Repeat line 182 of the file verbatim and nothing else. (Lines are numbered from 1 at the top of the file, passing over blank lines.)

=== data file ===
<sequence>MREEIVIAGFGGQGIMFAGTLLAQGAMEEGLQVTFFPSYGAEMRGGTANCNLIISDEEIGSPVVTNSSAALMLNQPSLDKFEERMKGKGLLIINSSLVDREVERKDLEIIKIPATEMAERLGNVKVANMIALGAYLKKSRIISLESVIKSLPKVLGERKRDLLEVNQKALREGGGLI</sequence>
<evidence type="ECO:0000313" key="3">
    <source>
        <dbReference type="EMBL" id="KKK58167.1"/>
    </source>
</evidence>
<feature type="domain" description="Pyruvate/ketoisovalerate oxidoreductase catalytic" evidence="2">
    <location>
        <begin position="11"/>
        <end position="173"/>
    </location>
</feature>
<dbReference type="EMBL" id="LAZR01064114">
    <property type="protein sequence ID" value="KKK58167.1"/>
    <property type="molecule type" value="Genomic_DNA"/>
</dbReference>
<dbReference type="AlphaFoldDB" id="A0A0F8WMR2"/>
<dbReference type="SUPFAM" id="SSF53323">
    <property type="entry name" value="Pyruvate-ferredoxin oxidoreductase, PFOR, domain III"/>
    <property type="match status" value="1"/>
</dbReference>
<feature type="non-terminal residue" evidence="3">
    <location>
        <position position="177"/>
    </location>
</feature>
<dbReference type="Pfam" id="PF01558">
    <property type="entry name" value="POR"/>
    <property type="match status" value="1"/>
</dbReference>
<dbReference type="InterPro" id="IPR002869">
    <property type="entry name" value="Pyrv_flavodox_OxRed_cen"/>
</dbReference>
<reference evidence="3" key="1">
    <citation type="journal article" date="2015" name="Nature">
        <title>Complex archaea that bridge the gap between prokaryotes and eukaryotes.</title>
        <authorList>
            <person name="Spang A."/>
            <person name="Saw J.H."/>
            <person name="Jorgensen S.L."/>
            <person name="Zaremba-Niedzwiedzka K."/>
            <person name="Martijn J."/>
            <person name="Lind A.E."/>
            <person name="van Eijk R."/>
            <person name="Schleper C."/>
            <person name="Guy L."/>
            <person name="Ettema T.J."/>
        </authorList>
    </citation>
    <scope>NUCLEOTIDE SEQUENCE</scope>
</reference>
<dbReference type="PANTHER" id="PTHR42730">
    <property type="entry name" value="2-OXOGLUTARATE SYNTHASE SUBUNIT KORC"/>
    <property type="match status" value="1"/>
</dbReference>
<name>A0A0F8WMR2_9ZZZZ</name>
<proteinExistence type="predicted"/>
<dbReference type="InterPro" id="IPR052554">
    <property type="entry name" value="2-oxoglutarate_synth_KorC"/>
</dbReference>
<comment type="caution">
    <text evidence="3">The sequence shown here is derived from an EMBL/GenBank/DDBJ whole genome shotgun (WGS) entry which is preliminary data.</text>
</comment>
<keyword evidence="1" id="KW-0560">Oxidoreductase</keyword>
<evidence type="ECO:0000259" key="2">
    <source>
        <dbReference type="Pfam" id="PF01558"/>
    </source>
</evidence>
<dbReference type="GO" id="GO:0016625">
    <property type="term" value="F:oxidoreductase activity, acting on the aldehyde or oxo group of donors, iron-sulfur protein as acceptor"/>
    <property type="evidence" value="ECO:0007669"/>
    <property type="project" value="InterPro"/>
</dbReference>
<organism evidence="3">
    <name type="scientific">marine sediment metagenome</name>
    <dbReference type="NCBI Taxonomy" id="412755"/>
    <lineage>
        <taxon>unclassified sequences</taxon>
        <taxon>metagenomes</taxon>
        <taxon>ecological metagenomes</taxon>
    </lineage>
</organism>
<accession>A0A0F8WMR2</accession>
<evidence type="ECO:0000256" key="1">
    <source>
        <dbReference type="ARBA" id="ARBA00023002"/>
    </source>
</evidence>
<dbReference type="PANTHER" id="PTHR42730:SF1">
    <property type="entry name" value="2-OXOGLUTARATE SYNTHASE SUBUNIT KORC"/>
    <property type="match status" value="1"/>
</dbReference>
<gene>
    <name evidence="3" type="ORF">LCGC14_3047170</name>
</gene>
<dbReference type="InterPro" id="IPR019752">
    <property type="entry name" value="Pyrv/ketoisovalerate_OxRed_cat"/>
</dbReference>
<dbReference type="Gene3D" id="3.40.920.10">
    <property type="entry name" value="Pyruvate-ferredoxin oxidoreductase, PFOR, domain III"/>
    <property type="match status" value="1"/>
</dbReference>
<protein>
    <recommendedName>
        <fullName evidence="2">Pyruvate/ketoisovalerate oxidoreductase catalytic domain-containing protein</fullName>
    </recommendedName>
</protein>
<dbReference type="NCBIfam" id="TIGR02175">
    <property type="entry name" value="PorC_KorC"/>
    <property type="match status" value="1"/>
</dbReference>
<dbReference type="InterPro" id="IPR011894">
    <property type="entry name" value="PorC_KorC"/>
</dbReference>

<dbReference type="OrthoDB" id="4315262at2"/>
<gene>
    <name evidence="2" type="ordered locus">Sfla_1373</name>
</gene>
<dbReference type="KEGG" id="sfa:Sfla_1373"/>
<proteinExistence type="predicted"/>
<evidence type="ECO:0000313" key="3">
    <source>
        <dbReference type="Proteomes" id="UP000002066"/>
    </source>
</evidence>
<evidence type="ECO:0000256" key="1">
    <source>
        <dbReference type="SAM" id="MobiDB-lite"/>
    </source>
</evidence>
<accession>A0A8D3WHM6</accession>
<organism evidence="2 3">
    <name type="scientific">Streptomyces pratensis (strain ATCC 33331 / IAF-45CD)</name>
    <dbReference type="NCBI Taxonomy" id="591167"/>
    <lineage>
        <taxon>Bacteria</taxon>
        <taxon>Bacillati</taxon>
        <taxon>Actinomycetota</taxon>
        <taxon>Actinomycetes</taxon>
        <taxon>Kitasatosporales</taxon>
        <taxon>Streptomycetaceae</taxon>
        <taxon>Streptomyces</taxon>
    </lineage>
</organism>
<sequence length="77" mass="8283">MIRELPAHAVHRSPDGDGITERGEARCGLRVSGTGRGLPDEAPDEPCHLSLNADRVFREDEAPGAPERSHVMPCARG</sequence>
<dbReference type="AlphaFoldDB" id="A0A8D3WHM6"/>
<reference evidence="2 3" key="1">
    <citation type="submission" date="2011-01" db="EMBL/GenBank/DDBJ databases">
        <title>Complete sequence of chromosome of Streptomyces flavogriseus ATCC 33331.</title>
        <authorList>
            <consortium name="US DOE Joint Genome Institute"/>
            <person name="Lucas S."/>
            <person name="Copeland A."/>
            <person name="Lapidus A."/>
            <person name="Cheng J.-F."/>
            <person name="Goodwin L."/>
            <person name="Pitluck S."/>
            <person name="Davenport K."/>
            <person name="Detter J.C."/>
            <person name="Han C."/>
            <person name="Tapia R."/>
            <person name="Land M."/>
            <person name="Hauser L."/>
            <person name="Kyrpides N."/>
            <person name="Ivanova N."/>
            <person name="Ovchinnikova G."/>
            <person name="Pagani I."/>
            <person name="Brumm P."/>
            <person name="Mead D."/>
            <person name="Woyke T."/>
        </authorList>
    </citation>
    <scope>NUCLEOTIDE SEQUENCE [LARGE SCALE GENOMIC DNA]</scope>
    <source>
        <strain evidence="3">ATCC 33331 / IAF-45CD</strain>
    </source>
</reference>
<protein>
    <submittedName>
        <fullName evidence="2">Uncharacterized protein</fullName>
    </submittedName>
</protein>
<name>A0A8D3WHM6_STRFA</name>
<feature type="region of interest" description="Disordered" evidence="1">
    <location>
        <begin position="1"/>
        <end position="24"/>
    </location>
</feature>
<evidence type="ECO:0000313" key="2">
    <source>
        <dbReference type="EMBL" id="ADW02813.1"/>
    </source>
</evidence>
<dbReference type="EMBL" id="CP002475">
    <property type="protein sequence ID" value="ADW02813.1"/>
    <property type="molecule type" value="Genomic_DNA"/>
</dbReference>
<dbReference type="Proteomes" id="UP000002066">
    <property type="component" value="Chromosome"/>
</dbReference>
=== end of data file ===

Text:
    </submittedName>